105Cambodia 1953 through 1970 1970 to 1975 1975 to 1979 1979 to 1989 Kingdom of Cambodia/ Royaume du Cambodge under the rule of the monarchy1970 to 1975Khmer Republic/République Khmère (French Republic) under Lon Nol1975 to 1979Democratic Kampuchea/Kampuchea démocratique under the rule of the communist Khmer Rouge1979 to 1989People's Republic of Kampuchea/République populaire du Kampuchea under the rule of the Vietnamese-sponsored government1989 to 1993State of Cambodia/État du Cambodge (a neutral name, while deciding whether to return to monarchy) under the rule of the United Nations transitional authority1994Kingdom of Cambodia/Royaume du Cambodge reused after the restoration of the monarchy
106Pol Pot, 1925–1998Cambodian political leader, originally named Saloth Sar. Paris-educated, and a Khmer Communist leader from 1960, he led Khmer Rouge guerrillas against the government of Lon Nol (lŏn nōl)after 1970.In 1975 he proclaimed the Democratic Republic of Kampuchea and served as its premier (1976–79). The systematic murder of members of various groups; the complete destruction of individual rights; forced labor, disease, and starvation in Cambodia's "killing fields"; the transformation of a developing country into a xenophobic agrarian society; and other horrors that can be ascribed to the cruelty or ineptitude of Pol Pot made him one of the most infamous leaders in modern history.Some 1.5 million out of a total population of about 7 million died during his rule, which ended with an invasion by the Vietnamese in late 1979.Although he retired officially in 1985, Pol Pot continued to control his guerrillas, the strongest antigovernment force, in western jungle areas of Cambodia until factional collapse shortly before his death.
107CAUSES : Containment The Domino Theory Fear of the spread of Communism French military failureThe Gulf of Tonkin Resolution
108CONSEQUENCES : Dissent and protest Students for a Democratic Society (SDS)Draft DodgersDistrust of the American GovernmentMoratorium
109Cause or Consequence ?Dissent and protestCONSEQUENCE
119Cambodia Timeline Chronology of U.S -Vietnam Relations 1930 Indochinese Communist Party, opposed to French rule, organized by Ho Chi Minh and his followers Bao Dai returns from France to reign as emperor of Vietnam under the French. September, 1940 Japanese troops occupy Indochina, but allow the French to continue their colonial adminstration of the area. Japan's move into southern part of Vietnam in July 1941 sparks an oil boycott by the U.S. and Great Britain. The resulting oil shortage strengthens Japan's desire to risk war against the U.S. and Britain.1945 An OSS (Office of Strategic Services, forerunner of the CIA) team parachutes into Ho Chi Minh's jungle camp in northern Vietnam and saves Ho Chi Minh who is ill with malaria and other tropical diseases. August, 1945 Japan surrenders. Ho Chi Minh establishes the Viet Minh, a guerilla army. Bao Dai abdicates after a general uprising led by the Viet Minh. September, 1945 Seven OSS officers, led by Lieutenant Colonel A. Peter Dewey, land in Saigon to liberate Allied war prisoners, search for missing Americans, and gather intelligence. September 2, 1945 Ho Chi Minh reads Vietnam's Declaration of Independence to end 80 years of colonialism under French rule and establish the Democratic Republic of Vietnam in Hanoi. Vietnam is divided north and south.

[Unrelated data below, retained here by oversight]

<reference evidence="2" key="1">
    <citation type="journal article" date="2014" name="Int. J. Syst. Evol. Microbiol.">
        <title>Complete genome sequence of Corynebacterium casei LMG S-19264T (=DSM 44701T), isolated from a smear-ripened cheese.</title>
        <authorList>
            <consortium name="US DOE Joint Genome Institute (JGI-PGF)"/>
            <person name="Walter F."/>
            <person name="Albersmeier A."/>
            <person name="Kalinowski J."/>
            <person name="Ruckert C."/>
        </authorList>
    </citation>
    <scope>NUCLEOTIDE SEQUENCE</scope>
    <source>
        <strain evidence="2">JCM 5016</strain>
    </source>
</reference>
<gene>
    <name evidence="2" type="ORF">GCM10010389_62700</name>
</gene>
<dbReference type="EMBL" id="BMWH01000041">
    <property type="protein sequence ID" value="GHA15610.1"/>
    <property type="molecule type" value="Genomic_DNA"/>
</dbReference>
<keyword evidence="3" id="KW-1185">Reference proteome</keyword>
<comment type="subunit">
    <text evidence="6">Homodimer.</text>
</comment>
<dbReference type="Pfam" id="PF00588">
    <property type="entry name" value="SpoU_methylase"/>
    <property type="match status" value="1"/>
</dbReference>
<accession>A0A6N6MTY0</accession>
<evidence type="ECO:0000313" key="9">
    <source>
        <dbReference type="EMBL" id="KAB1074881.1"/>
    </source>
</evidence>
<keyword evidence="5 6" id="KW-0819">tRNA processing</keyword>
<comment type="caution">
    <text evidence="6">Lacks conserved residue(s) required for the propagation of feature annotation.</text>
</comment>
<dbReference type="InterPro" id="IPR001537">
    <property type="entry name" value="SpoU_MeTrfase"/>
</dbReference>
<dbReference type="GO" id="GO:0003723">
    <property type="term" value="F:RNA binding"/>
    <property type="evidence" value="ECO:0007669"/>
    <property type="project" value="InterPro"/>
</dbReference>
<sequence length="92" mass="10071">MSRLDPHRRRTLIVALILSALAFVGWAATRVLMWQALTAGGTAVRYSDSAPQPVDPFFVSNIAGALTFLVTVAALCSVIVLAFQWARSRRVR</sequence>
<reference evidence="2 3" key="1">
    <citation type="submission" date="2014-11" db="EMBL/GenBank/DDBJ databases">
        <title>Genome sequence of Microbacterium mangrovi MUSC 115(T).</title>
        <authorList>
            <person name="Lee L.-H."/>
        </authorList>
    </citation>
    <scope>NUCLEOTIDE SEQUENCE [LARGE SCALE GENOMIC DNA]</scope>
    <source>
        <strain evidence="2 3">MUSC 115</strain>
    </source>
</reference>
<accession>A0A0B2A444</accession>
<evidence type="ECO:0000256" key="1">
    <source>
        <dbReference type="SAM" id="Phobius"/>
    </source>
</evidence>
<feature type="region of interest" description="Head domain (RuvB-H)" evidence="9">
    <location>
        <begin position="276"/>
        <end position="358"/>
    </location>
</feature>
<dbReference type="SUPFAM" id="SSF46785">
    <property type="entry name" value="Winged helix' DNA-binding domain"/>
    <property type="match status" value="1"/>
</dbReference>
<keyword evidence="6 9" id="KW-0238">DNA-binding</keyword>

120CambodiaSeptember 26, 1945 OSS Lieutenant Dewey killed in Saigon, the first American to be killed in Vietnam. French and Vietminh spokesmen blame each other for his death. November, 1946 Ho Chi Minh attempts to negotiate the end of colonial rule with the French without success. The French army shells Haiphong harbor in November, killing over 6,000 Vietnamese civilians, and, by December, open war between France and the Viet Minh begins.Return to Top The U.S., recognizing Boa Dai's regime as legitimate, begins to subsidize the French in Vietnam; the Chinese Communists, having won their civil war in 1949, begin to supply weapons to the Viet Minh. August 3, 1950 A U.S. Military Assistance Advisory Group (MAAG) of 35 men arrives in Saigon. By the end of the year, the U.S. is bearing half of the cost of France's war effort in Vietnam. May 7, 1954 The French are defeated at Dien Bien Phu. General Vo Nguyen Giap commands the Viet Minh forces. France is forced to withdraw. The French-indochina War ends. See also:Dien Bien Phu: A Vietnamese Perspective Dien Bien Phu: A Website of the BattleJune, 1954 The CIA establishes a military mission in Saigon. Bao Dai selects Ngo Dinh Diem as prime minster of his government. July 20, 1954 The Geneva Conference on Indochina declares a demilitarized zone at the 17th parallel with the North under Communist rule and the South under the leadership of Prime Minister Ngo Dinh Diem. October 24, 1954 President Dwight D. Eisenhower pledges support to Diem's government and military forces The U.S.-backed Ngo Dinh Diem organizes the Republic of Vietnam as an independent nation; declares himself president.1956 Fighting begins between the North and the South. July 8, 1959 The first American combat deaths in Vietnam occur when Viet Cong attack Bien Hoa billets; two servicemen are killed.Return to Top1960 The National Liberation Front (NLF)--called the Viet Cong--is founded in South Vietnam.